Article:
All people Paul praised, made mention of and obviously loved. He tells us quite a bit about them in a few words.
First off Philemon. He wrote to him specifically, to beseech him, to plead for a favor.
He first reminds Philemon, that they labored together in the Lord’s work.
He told him he prayed daily for him, not for health or wealth, or safety, but that his sharing of the Gospel would be effective.
(If you care for me, I covet this prayer).
He had heard of his love of and faith in Christ, and was pleased at his sharing, that he was causing the Saints, to grow and be excited in their faith.
He had a teaching, not evangelistic ministry. He was reminded to give the glory to God for any good thing that was within him.
Then he brings down the hammer.
“Yet for love’s sake I rather beseech thee, I beseech thee for my son Onesimus, whom I have begotten in my bonds:”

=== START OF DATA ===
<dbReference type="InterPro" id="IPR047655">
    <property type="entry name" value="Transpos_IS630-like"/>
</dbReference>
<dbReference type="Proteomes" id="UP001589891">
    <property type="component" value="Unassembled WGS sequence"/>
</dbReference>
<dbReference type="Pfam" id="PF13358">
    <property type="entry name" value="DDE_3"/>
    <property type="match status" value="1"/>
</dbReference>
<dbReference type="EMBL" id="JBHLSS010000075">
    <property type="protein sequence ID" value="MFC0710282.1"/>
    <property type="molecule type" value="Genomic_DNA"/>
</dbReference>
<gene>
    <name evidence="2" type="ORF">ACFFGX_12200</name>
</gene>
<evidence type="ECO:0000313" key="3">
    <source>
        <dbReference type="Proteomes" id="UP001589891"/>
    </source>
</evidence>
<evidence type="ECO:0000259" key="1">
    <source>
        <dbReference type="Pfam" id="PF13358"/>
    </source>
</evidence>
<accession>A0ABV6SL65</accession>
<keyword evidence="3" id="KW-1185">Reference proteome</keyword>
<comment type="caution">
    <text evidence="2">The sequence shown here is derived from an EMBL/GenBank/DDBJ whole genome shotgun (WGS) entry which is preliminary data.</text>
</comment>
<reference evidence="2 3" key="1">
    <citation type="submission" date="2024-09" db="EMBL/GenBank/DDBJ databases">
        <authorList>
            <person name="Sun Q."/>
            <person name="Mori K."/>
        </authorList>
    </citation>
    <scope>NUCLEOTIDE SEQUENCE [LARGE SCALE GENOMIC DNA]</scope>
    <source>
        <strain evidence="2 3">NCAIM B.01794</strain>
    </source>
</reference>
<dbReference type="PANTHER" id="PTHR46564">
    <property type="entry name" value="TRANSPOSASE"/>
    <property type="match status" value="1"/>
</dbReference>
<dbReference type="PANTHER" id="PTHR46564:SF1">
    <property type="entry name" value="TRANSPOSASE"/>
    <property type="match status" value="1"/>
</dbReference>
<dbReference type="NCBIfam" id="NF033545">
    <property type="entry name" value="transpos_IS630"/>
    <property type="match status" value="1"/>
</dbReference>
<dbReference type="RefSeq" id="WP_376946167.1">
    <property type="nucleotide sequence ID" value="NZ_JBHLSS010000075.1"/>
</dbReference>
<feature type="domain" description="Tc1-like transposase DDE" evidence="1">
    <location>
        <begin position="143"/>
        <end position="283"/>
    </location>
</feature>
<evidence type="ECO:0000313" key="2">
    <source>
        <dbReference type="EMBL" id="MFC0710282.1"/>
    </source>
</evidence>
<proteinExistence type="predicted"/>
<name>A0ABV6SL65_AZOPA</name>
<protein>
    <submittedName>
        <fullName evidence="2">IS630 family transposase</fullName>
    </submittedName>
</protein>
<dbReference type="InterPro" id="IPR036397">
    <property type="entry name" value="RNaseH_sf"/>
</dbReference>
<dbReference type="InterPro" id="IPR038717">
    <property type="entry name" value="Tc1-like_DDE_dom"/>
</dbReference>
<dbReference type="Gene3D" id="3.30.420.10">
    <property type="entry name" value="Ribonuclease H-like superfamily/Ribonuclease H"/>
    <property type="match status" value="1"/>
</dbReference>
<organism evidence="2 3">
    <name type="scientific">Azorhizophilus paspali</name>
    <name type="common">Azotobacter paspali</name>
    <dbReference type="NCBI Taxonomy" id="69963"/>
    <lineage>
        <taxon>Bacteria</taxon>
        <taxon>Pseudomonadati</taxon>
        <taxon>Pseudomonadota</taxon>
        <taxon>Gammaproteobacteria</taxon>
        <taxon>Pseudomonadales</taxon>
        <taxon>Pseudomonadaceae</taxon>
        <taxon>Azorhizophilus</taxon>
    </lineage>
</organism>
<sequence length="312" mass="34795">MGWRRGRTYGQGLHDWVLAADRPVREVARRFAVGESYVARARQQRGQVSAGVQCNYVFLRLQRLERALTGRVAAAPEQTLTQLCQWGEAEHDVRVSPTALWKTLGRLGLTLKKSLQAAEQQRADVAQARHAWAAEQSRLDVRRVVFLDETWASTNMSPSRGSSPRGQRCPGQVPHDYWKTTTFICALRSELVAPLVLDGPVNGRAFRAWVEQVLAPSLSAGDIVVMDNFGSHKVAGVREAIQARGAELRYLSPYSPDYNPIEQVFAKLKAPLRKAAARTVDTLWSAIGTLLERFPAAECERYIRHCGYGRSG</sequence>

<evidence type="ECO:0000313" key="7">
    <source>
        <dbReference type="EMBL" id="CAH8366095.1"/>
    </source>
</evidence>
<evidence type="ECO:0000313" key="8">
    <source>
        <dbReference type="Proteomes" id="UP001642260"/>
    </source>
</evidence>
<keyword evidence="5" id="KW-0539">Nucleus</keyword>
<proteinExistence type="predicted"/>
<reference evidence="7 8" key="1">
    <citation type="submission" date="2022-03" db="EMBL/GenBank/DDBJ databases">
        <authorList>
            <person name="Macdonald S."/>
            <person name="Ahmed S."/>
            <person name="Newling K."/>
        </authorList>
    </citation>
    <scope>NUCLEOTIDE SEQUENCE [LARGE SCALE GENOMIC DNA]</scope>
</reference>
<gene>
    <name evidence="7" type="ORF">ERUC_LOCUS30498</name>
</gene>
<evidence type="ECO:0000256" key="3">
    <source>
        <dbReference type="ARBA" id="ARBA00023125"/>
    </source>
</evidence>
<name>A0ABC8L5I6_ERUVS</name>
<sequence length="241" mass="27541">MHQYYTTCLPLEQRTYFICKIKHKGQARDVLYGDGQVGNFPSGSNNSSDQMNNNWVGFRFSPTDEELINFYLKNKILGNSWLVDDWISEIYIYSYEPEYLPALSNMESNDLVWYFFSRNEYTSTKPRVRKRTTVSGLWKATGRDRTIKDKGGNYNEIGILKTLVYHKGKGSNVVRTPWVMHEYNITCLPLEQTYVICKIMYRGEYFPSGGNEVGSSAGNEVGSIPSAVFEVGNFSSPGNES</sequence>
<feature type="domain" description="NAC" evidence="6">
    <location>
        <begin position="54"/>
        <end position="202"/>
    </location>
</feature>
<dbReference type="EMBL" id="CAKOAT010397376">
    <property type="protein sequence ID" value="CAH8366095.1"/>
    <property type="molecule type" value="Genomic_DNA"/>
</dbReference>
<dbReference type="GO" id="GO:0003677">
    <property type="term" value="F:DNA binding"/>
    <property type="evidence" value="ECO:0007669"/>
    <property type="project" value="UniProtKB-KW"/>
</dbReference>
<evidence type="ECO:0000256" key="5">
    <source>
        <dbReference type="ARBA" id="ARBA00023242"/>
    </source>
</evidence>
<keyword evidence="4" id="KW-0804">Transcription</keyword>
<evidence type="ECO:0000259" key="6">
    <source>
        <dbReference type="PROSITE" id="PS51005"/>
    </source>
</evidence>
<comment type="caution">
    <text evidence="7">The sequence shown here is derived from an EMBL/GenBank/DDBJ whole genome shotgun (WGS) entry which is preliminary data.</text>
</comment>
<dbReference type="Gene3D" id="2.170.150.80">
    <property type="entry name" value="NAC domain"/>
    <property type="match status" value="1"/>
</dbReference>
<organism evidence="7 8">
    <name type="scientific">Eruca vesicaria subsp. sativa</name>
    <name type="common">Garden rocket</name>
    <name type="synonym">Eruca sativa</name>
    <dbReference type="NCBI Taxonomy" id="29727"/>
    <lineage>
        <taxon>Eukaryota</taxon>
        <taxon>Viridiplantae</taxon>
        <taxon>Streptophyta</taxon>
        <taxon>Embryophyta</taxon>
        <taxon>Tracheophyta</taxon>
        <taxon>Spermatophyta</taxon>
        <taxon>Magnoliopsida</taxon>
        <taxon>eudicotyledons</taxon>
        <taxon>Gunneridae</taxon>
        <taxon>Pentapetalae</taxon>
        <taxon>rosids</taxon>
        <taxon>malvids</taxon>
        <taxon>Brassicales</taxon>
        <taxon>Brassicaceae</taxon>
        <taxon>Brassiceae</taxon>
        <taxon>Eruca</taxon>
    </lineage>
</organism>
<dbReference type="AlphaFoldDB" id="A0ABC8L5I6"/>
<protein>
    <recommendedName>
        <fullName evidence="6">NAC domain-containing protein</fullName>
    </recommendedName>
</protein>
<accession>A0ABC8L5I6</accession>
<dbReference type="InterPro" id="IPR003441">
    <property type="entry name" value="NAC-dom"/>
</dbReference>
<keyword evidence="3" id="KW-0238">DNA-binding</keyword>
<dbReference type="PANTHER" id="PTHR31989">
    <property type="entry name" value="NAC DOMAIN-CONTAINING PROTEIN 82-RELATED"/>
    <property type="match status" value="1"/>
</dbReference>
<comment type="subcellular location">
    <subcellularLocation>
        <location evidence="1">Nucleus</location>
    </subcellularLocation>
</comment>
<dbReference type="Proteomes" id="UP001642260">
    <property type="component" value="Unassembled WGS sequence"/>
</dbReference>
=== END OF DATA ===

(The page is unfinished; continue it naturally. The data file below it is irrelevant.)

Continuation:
He needed to plead to Philemon, because Onesimus, was once known to him.
Paul led Onesimus to the Lord, (in prison), as he apparently did Philemon. It is probable that Onesimus, was sent to prison, for doing wrong to Philemon.
Paul told him he was a changed man, that if possible he, Paul, would keep Onesimus as his own minister. (Helper in the Gospel).
Apparently, Onesimuses, prison time was over, so Paul begged Philemon, to receive Onesimus, as a fellow laberer, as a beloved brother in the Lord.
Paul, used his relationship to persuade Philemon. If he wronged thee, I will repay, place it on my account.
I won’t remind you how much you owe me. (Salvation?)
Bring joy to me, by doing this, I hope to be with you soon. I write to you knowing you will do more than I ask.
We find Paul, calling on behalf of a brother, to a brother.
He completes his letter, by asking Philemon to say Hay, to Epaphras his fellow prisoner and other, fellow labourers.
We can conclude that Philemon was at least in contact with the churches at Colosse, Laodicea, and in Hierapolis.
More to come on Epaphras.